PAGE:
Among the biological methods available, the use of traps offers a 100% protection whilst remaining respectful of the environment!
A love trap
Among many insects, the males seek out the females of the species by locating particular substances, namely pheromones, which diffuse through the air. These odors are different for each particular species. It is therefore possible to attract the males of any given species by using these pheromones. Now it turns out that this method of location is especially used by the most devastating pests in the garden: the fruit flies (carpocapse), the horse chestnut leaf miner, the pine caterpillar and the olive fly in particular.
Now that we know how to reproduce these pheromones, we can build traps that are both ecological and efficient. These pheromone traps are in the form of little suspended shelters that contain a sticky paper inside. A small bottle inside diffuses the particular pheromone. Attracted by the smell the males gather inside and are stuck to the paper, thus preventing the females from laying their eggs on their favourite plants. These traps do not harm the garden’s helpers and do not affect other insect species.
To each his pheromone
As these substances are very specific, you will need to use different types of trap if you have several types of tree to protect, for example an orchard that has both cherry trees and olive trees. A trap will protect up to five trees of the same type. In other words, a pheromone trap against the grub that infests cherries will protect five cherry trees from attack; however, it will give no protection against the olive fly, which will require the use of another type of pheromone trap. The best time to pose these traps is towards the end of spring. All you need to do is simply hang them on a branch.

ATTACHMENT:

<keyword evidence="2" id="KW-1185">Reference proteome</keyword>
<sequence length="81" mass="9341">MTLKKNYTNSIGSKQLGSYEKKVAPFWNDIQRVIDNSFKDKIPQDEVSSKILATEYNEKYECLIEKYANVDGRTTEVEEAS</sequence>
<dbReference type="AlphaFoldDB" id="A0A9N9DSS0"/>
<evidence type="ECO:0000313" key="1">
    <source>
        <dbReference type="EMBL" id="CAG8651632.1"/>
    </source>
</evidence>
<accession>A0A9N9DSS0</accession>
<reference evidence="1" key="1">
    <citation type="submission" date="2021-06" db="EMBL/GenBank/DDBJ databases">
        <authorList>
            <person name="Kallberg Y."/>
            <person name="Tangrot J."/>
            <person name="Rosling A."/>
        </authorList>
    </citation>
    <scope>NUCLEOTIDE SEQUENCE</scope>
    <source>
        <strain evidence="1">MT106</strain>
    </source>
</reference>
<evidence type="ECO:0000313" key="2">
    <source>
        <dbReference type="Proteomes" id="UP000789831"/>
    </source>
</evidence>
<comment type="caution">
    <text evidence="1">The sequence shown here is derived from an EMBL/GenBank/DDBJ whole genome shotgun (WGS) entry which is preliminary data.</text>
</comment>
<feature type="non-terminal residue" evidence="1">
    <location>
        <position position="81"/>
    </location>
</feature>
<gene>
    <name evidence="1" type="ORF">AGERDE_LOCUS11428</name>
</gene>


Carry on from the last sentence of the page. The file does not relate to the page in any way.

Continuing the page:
Remember to refill them
Pheromones have an inconvenience though: they only last a short time and each year the traps must be refilled, this can end up being quite expensive. A good idea is to share traps with neighbours to protect your trees. Insects ignore boundaries so if the gardens are close one trap can protect several trees in neighbouring gardens !
Colour traps, the most basic of traps
In green houses or confined areas, you can use brightly coloured traps, which are no more than sticky papers that are hung up. In this case, there is no use of odours. It is the colour that attracts certain species of aphids that then get stuck to them. This type of protection is useful in verandas or amongst cabbage plantations when there is a proliferation of white fly, aleyrodidae.
Glue, less efficient
To prevent ants from climbing up fruit trees we have got used to wrapping sticky bands around the trunks, about half way up and about 12 centimetres wide. Although this may protect against ants it does nothing to stop aphids from proliferating as they can colonize a tree by flying to it. Furthermore, these sticky bands trap not only the ants but also the gardener’s friends who were coming specifically to hunt the aphids!